During the period of the Second Temple there were two main groups of Jews in Jerusalem, the Perushim and the Tzedokim. The Perushim were the Pharisees, the sages of the Talmud, while the Tzedokim were the Sadducees, the elite class that rejected many of the traditions of the Perushim.
The disagreements between the Sages of the Talmud and the Sadducees existed on a number of different levels, ranging from broad concept of faith, like the question of the existence of a World to Come, to practical issues of halakha where the Sadducees rejected the oral traditions of the Sages of the Talmud. Generally speaking, the Sadducees were among the elite population who had close relationships with the later Hasmonean kings, and they had significant political power, even as they were a minority of the population. Their attempts to create tension between the Sages and the monarchy led the Sages to publicly reject their positions, even when there may have been good reason to consider them.
The Mishna on today’s daf discusses the practices of the Tzedokim with regard to questions of ritual purity. The Tanna Kamma rules that we assume that the daughters of the Tzedokim follow in their father’s footsteps unless we know that they have begun to keep the laws according to the Sages; Rabbi Yosei argues that we only assume that they follow the ways of the Tzedokim if it is clear to us that they do so.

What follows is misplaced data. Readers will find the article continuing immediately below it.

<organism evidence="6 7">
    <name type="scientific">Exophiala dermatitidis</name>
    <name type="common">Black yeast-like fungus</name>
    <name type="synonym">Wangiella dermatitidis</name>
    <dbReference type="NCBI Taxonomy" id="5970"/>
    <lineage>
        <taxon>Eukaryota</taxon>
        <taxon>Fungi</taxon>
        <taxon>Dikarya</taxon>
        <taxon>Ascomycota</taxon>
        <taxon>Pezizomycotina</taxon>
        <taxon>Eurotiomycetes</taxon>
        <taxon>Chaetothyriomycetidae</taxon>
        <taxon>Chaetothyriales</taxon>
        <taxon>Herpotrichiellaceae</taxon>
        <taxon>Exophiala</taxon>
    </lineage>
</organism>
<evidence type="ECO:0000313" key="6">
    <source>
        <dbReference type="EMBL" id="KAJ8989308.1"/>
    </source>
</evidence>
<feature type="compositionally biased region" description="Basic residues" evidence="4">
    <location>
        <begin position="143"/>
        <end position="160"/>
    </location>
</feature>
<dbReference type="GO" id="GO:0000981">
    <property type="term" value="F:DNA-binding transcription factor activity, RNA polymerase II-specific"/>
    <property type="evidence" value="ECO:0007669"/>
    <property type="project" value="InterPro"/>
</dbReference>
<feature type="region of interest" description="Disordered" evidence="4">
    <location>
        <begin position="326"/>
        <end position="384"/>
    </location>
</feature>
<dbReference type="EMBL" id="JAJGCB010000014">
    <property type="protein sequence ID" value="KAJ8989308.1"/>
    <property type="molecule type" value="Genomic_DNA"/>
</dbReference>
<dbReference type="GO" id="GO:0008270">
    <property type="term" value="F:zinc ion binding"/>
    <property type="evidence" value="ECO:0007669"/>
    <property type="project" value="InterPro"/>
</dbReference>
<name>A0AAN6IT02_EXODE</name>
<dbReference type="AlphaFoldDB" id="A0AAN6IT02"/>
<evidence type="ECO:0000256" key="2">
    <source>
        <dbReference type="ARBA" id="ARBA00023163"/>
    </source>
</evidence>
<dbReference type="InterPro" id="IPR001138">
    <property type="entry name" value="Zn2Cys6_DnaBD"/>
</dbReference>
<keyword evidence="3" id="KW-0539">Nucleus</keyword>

The Gemara relates:
It once happened that a Sadducee was conversing with a High Priest in the market place when some spittle was squirted from his mouth and fell on the clothes of the High Priest. The face of the High Priest turned green [he feared his garments had been made ritually impure] and he hurried to the Sadducee’s wife who assured him that although they were wives of Sadducees they showed respect to the Pharisees and showed their blood to the Sages when uncertainty arose [i.e. the Sadducee wives properly observe the halakhot of menstruation so the High Priest’s garments are still pure].
In his Commentary to the Mishna the Rambam rules like the Tanna Kamma, but he does not mention the discussion in his Mishneh Torah, perhaps because by this time the sect of the Tzedokim no longer existed.